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Protests erupted in the U.K. last month ahead of a visit by Saudi Crown Prince Mohammed bin Salman.

Protests erupted in the U.K. last month ahead of a visit by Saudi Crown Prince Mohammed bin Salman. (Photo: Alisdare Hickson/Flickr/cc)

US-Backed Coalition Bombs Wedding Party in Yemen, Killing Dozens

A bride was among those killed at a wedding party, and at least 45 were wounded according to reports

Julia Conley

Weeks after President Donald Trump thanked Saudi Arabia's Crown Prince for his country's use of U.S. military power, the U.S.-backed coalition bombed a wedding party in Yemen, killing at least 20 civilians including the bride. The number of casualties is expected to rise.

On social media, journalist Glenn Greenwald reminded readers of the U.S. connection to Saudi Arabia's assault on the impoverished country, which has led to what the U.N. has called "the worst man-made humanitarian crisis of our time"—and which would not be possible without U.S. support.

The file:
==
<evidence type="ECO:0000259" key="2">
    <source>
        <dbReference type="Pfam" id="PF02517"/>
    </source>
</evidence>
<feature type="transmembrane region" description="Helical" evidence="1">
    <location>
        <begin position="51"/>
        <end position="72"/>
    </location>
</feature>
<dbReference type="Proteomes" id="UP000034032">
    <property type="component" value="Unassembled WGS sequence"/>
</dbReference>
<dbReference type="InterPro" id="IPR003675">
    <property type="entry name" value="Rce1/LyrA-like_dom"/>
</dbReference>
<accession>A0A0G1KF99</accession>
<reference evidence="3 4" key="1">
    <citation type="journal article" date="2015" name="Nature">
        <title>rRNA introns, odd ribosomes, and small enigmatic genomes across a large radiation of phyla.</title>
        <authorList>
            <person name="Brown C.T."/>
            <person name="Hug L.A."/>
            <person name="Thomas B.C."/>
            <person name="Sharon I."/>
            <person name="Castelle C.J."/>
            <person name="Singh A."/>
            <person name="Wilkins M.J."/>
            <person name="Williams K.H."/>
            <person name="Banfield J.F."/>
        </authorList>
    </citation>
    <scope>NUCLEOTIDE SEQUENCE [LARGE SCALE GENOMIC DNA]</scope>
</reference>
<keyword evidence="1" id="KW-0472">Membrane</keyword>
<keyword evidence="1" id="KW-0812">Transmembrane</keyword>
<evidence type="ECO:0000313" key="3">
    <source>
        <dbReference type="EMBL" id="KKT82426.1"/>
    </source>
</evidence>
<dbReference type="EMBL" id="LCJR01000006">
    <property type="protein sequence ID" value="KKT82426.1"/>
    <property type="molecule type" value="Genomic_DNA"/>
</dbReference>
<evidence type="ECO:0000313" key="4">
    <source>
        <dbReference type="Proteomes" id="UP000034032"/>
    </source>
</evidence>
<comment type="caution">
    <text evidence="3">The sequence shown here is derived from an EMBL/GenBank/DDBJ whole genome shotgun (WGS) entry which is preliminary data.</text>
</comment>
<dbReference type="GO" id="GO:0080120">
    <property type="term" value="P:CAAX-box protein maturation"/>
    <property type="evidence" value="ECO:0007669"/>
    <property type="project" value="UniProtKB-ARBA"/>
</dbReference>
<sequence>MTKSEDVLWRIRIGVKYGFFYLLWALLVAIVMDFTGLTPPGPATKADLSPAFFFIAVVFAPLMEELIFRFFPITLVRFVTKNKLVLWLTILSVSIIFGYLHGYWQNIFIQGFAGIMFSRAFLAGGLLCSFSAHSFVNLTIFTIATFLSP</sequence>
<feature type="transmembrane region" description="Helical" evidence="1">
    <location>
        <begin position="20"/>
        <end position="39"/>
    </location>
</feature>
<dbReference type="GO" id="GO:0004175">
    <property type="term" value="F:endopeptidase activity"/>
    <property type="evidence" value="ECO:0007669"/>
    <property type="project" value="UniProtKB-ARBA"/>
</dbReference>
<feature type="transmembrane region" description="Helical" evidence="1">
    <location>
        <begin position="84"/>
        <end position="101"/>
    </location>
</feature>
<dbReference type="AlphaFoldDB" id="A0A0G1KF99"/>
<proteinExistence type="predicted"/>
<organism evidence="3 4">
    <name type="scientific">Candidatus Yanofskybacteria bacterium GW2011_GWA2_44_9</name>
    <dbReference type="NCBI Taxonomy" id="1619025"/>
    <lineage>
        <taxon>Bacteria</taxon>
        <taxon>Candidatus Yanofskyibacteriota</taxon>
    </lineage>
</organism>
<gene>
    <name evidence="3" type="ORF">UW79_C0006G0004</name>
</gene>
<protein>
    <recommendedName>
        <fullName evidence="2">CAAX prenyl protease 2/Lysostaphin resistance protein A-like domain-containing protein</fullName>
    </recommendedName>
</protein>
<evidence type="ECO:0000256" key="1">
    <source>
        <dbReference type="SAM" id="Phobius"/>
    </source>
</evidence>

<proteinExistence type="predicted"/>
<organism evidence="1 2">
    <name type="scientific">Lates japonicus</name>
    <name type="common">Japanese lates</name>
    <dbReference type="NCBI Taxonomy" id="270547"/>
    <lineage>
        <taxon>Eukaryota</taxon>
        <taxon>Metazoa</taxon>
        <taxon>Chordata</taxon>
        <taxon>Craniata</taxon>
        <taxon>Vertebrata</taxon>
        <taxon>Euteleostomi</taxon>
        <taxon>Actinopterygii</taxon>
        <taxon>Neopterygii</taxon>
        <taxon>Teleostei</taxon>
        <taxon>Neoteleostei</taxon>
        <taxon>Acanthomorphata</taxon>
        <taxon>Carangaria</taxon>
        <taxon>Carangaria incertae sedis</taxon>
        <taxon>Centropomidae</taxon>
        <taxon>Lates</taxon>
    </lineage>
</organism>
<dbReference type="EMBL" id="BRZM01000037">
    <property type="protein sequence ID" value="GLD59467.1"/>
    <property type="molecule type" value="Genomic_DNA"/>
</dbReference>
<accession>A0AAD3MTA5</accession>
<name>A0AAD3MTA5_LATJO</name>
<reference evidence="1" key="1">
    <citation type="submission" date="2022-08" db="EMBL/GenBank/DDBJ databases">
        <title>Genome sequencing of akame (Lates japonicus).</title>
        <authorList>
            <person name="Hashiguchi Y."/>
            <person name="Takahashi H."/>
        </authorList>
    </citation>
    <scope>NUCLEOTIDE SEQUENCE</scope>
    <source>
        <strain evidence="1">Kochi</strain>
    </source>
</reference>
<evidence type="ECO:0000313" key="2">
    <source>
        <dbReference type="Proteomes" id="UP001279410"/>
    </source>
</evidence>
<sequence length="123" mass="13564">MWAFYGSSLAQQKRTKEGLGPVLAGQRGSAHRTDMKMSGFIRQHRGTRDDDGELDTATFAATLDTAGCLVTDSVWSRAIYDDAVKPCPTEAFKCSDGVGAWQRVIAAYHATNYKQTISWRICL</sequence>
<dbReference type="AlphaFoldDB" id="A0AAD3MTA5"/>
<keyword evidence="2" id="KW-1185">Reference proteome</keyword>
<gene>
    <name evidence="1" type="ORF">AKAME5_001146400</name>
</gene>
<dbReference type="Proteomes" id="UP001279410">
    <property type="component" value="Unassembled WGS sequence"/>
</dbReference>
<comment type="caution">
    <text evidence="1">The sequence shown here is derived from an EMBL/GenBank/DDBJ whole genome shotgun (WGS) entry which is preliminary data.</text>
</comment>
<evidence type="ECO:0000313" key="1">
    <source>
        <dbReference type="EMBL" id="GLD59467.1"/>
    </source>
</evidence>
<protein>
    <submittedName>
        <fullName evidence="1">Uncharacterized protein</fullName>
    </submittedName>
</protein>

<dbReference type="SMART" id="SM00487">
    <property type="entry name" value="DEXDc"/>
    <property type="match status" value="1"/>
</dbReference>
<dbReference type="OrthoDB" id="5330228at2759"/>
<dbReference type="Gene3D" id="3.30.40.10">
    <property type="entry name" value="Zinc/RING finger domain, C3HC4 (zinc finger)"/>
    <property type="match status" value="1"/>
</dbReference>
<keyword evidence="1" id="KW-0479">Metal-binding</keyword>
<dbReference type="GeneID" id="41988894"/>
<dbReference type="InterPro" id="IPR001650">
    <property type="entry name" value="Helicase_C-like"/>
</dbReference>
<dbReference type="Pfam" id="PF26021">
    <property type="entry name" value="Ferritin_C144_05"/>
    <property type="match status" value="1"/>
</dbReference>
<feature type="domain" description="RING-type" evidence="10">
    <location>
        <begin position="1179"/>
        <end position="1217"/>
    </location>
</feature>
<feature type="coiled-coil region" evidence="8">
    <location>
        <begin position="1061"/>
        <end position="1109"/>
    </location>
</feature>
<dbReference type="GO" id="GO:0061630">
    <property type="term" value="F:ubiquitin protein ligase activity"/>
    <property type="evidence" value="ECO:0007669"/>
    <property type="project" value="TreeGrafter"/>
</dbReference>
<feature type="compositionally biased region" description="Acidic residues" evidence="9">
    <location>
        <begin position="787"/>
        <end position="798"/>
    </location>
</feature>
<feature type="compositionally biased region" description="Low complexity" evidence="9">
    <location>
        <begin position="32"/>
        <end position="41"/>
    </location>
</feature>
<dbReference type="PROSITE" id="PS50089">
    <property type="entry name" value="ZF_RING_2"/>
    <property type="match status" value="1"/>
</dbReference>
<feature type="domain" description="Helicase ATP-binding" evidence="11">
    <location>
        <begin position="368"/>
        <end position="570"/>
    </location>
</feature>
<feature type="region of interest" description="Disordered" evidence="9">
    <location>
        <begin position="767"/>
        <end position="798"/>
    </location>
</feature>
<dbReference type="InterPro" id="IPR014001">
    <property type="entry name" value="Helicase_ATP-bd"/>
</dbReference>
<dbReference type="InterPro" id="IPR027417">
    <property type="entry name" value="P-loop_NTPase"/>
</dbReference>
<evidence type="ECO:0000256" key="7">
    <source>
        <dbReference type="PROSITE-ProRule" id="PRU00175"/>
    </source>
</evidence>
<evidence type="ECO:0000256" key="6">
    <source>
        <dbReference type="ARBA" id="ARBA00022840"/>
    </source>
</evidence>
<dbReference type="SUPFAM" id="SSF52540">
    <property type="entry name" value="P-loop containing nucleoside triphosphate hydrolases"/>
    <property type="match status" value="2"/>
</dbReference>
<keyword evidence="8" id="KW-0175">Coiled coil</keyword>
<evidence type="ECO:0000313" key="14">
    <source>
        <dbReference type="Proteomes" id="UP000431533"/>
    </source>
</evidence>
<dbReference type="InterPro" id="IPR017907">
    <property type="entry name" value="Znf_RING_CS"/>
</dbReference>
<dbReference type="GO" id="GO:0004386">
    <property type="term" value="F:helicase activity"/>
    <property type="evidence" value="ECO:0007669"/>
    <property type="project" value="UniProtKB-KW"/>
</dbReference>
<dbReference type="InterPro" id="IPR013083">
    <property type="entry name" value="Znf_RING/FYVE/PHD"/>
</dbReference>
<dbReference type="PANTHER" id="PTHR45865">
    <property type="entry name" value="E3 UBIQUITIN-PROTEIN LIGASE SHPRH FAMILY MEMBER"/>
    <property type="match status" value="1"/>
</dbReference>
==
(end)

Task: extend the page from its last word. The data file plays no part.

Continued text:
The massacre at a wedding in Houthi-controlled Hajjah province took place just weeks after Crown Prince Mohammed bin Salman (MbS) visited the U.S., posing for photos with wealthy business leaders and meeting with Trump at the White House.

The president praised Saudi Arabia for its support of the U.S. in the arms trade, "in the form of the purchase of the finest military equipment anywhere in the world," and told the press that civilian casualties in the Saudi-led coalition's war against the Houthi rebels in Yemen "did not come up in a major way."

Saudi Arabia and the U.S. have so far managed to escape official blame for Yemen's humanitarian crisis by setting up a panel to investigate strikes that have killed civilians, which largely cleared the coalition of responsibility. 

Human Rights Watch has decried the panel for "failing to meet international standards regarding transparency, impartiality, and independence,"  

More than 10,000 civilians have been killed in the war in Yemen since 2015, and another two million people have been displaced, according to the United Nations.


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